By volume, the single largest culprit is dust and dirt stirred up on paved roads, which are responsible for 450 tons per day of PM 10. But the tinier the particle, the more serious the health threat, so the AQMD and state board are likely to focus their regulations on particles measuring under 2.5 microns, which come predominantly from trucks and cars, rather than the larger particles blowing off dirty roads.
None of the sources of PM 10 presents an easy or cheap solution.
Controlling dust from roads and fields could require more thorough and frequent street sweeping, enclosures for manure and other waste piles, wind screens, planting of vegetation and slowing of traffic through dusty areas. Eliminating substantial amounts of particles from trucks, buses and other diesel-powered vehicles means switching to alternative fuels such as natural gas and methanol.
"In Los Angeles, the easy stuff has already been done," Watson said. "You can't just nail some power plant. You've already cranked down as far as you can on many of these sources."
Also, the state may have no choice but to focus on motor vehicles because the federal Environmental Protection Agency is leaning toward imposing a new standard for tinier particles. The agency is under court order to review its PM 10 standards by Jan. 31, 1997--eight days before local cleanup plans are due.
Trucking companies vehemently oppose standards that would end use of diesel--which is a cheap and efficient, but dirty, fuel.
Today's diesel trucks contain particulate-trapping filters mandated by state emission standards. Compared to trucks manufactured in 1970, 1994 trucks are 80% to 90% cleaner in particulates and 65% to 70% cleaner in nitrogen oxides.
"Diesel technology has already come a long ways," said John Fischer of Detroit Diesel, a major manufacturer of truck and bus engines.
In its ozone cleanup plan adopted last month, the state ARB proposed a standard that by 2002 would cut in half nitrogen oxides from new California-based heavy-duty trucks. The state plan also lists a future option of halving the limit again after 2004--which would require new catalytic technology or switching to an alternative fuel.
Stephanie Williams, a California Trucking Assn. vice president, said fuels such as natural gas might be an option for short hauls within the region, but not trips longer than 250 miles, in which heavy-duty trucks must climb mountain passes.
"Unfortunately," Fischer said, "with any alternative fuel, you lose one of the major advantages you have with diesel--its fuel efficiency."
Ammonia is also a mystery, although most fingers point to piles of cow manure at Chino's dairy farms. Dairy farmers, struggling with water quality regulations and dropping profits, worry that tough new PM 10 rules will target them.
Jack Broadbent, the AQMD's planning director, said the lack of understanding about the role of each type of particle poses a "significant impediment" as his agency plans its attack on the pollution.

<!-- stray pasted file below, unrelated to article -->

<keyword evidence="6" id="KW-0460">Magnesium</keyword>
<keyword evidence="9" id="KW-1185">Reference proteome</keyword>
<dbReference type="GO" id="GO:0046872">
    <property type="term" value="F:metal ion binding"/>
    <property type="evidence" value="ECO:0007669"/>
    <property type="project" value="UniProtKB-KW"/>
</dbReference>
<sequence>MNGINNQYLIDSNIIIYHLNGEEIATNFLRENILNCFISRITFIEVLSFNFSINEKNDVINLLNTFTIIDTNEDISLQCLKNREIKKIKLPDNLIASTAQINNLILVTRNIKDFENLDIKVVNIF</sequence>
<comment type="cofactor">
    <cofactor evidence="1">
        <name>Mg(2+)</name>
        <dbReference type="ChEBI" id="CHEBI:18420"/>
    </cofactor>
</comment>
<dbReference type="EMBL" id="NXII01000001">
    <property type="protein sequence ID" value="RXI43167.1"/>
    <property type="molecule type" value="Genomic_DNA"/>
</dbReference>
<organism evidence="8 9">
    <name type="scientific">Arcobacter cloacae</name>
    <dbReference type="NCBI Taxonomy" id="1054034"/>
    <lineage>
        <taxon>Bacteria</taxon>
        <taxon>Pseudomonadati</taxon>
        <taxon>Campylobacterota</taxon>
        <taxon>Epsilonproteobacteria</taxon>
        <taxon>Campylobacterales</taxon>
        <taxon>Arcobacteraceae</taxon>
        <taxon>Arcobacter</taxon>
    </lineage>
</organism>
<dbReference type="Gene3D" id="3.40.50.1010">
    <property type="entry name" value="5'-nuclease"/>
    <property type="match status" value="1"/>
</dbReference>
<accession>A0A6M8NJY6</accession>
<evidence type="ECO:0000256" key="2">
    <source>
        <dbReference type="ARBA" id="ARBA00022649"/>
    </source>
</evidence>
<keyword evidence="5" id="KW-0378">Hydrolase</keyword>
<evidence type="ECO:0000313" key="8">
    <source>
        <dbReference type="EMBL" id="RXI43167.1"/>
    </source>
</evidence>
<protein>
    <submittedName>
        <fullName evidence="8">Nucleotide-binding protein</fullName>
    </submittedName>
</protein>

"There needs to be a great deal of work in reducing the great number of uncertainties," he said. "We have a very open mind (about control techniques) at this point."
Yet air quality officials do not have much time to seek the answers before the 1997 deadline.
"The big question of concern," Younglove said, "is whether we can collect this data quick enough to meet federal deadlines."
In the face of politically influential opposition, White said the AQMD and state air board need political will if the Los Angeles region is to meet its mandate.
"If the promises are kept, I think 2006 is achievable," he said. "But it's a question of whether those commitments will be met and maintained."
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Where It Comes From
On an average day, more than 800 tons of PM 10--particles less than 10 microns in size--are emitted into the air of the four-county Los Angeles Basin. The following list shows the amounts from direct sources of particles; abundant gases such as nitrogen, ammonia and sulfur which indirectly form particles in the atmosphere are not included. Source: Amount per day Paved road dust: 449 tons Unpaved road dust: 137 tons Construction: 103 tons Industrial: 47 tons Trucks: 36 tons Cars: 24 tons Other mobile sources: 23 tons Farms: 22 tons Dust and fires: 11 tons ***
SHIFTING THE BLAME
The source of PM 10 varies from place to place, prompting a battle among cities and industries over what should be regulated.
In the Riverside County area of Rubidoux, which suffers the most severe PM 10 pollution, a large percentage comes from road dust and dairy farms.
Downtown Los Angeles, however, gets more from motor vehicles. The smallest and most dangerous particles, under 2.5 microns in size, nearly all come from trucks, cars and industries that burn fuel.